The last book I remember reading of Ms Penman's was Devil's Brood 6 years ago. Their later estrangement must have been difficult for her. With two such extraordinary parents, much was expected of them. Maggie, I don't see that not bringing up the homosexual or not rumours in the novel detract from it. I found myself drawn most to the scenes between Eleanor of Aquitaine and her children, but that may simply be due to my own interest in the queen and her offspring.
He was undoubtedly prideful, yet he was able to laugh at himself. I grudgingly had to admit, chapter by chapter, that he began to grow on me. Both sides really believed they were doing the will of God. She is particularly known for writing the Plantagenet series and the Welsh Princes trilogy. But she has glided through history like a sad ghost, leaving few footprints behind.
My solution, buy the audiobook. This is a king who doesn't hesitate to force women into unwanted marriages nor to slaughter men who surrendered to him when required out of military necessity, who has a bad temper, holds grudges and can be ruinously stubborn. It is refreshing and exciting to discover something new about a man and events that happened so long ago. Tthe political battles between the Kings of England and France were telling and well portrayed — the less than Christian behavior and attitude of the Kings of England and France toward one another made taking Jerusalem even more difficult than the superior forces of Salah al-Din. John, the youngest son, was left behind - and with Richard gone, he was free to conspire with the French king to steal his brother's throne. There's enough material here to easily fill two books - six-hundred pages of minute 8pt text - though sadly, while being undeniably articulately well written, is a very sterile and not at all invigorating telling of Richard I's life. And the portrait that emerged of Richard was more complex and intriguing than I expected.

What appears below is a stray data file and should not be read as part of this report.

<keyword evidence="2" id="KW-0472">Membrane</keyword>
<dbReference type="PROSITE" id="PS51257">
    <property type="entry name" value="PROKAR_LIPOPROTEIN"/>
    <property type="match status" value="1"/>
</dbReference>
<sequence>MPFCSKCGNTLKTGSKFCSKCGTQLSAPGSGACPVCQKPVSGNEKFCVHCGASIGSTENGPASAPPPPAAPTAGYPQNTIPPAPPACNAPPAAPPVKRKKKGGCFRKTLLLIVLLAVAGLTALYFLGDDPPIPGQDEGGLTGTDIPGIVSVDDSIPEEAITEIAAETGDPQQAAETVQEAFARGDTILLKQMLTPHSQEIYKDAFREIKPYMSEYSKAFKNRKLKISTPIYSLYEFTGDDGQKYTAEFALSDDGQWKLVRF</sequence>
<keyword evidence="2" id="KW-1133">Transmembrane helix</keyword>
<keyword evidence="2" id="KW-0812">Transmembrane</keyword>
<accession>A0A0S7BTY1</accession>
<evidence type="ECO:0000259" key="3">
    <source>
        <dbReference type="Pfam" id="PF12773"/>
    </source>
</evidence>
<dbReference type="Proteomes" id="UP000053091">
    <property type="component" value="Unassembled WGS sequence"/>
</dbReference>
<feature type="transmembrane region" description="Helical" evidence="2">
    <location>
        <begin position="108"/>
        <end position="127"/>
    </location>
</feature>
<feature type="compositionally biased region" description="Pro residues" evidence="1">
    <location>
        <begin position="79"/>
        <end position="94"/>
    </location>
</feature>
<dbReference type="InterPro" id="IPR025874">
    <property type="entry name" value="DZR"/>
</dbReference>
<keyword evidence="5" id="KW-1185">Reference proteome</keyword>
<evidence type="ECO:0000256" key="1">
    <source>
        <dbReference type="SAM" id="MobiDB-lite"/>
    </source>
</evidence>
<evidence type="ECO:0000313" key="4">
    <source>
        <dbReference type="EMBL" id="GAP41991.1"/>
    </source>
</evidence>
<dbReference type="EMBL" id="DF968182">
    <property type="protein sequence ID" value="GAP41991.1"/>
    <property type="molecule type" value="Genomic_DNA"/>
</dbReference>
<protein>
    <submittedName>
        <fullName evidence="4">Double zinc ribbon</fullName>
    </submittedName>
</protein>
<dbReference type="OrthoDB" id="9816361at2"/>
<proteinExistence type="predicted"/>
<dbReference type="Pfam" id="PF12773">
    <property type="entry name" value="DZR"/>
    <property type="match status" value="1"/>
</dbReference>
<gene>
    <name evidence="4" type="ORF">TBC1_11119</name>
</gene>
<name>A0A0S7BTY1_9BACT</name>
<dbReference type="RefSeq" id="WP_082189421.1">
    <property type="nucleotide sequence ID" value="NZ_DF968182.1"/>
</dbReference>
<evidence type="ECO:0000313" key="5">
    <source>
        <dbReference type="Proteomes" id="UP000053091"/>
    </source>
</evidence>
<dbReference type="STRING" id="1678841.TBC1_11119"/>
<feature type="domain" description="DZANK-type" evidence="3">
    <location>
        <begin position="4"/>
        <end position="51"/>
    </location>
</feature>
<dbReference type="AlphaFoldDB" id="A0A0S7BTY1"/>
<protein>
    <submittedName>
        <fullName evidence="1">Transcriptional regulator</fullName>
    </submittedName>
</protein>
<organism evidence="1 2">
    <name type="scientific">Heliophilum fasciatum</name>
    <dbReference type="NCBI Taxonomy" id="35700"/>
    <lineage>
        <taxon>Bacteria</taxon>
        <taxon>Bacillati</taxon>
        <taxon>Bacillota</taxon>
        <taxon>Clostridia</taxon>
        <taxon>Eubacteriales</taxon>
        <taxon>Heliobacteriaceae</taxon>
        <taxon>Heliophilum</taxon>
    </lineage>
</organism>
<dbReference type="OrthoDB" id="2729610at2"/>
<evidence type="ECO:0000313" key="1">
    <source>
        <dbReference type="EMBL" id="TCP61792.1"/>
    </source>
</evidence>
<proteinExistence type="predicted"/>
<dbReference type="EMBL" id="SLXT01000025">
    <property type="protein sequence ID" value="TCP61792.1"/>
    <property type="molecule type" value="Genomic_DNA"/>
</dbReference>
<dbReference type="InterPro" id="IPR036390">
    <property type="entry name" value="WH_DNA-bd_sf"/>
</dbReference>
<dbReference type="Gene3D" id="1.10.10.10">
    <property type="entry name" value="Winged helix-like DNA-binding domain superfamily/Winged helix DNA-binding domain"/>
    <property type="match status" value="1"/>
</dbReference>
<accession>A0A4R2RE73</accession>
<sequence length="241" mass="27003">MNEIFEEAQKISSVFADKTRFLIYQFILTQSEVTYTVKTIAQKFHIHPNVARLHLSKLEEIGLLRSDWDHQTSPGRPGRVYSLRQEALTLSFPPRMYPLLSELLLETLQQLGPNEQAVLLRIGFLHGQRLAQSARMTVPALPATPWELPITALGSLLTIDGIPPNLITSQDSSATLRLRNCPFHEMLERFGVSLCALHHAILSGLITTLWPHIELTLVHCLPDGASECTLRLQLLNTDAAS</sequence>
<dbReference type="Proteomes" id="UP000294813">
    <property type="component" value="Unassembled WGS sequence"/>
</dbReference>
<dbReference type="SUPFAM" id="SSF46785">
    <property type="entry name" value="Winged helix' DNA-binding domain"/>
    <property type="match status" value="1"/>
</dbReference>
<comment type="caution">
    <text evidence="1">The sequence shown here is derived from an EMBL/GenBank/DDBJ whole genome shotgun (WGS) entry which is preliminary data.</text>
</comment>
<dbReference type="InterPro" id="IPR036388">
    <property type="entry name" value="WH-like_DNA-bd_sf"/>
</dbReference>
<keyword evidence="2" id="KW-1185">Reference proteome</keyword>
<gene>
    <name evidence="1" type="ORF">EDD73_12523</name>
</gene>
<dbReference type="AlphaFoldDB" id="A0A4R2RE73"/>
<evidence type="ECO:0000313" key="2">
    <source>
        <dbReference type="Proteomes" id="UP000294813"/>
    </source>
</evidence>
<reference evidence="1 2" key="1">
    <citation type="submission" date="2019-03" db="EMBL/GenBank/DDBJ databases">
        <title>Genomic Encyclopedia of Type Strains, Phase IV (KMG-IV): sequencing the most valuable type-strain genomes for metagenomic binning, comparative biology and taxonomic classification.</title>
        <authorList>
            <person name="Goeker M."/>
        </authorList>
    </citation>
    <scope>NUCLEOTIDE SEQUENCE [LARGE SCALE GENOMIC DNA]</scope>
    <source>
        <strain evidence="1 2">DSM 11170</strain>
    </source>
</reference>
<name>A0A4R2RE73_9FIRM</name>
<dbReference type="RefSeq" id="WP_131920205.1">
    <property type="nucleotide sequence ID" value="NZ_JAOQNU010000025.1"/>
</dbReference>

Despite the departure of the French from Outremer the Crusader states established after the First Crusade , Richard seizes strategic cities in the Holy Land as he maintains diplomatic relations with the Saracens. But that is to set a very high bar, and I'm sure few, if any, historical novels published this year will be as good as Lionheart. But he was also intelligent, very well educated, imaginative, pragmatic, eloquent, and capable of magnanimity. Her reputation for character-driven, solidly detailed historicals is richly deserved. This is historical fiction at its best and I loved every page of it. Her descriptions of the places and the way she creates a visual ambiance so vividly are second to none.
This could be for a number of reasons; one being that since I have started writing myself, I have a more discerning eye, or I have simply out grown Ms Penman's style and lean more towards the rather more masculine re-telling of history rather than the romantic slant that some authors put on their novels. I am not saying that they were madly in love; medieval people—especially the highborn—did not marry for love. Interestingly, Richard shares the fictional spotlight with his fiercest and most respected rival, Saladin, sultan of Egypt and military leader of the Saracens. Summary of my feelings reading this book: Interesting! Will they smoke off the pages like Henry and Eleanor in When Christ and His Saints Slept? Overall, I did not feel that this was one of Penman's best, but I will still be eagerly waiting to get a copy of King's Ransom when it comes out in a few months. I love how tactical and strategic he was.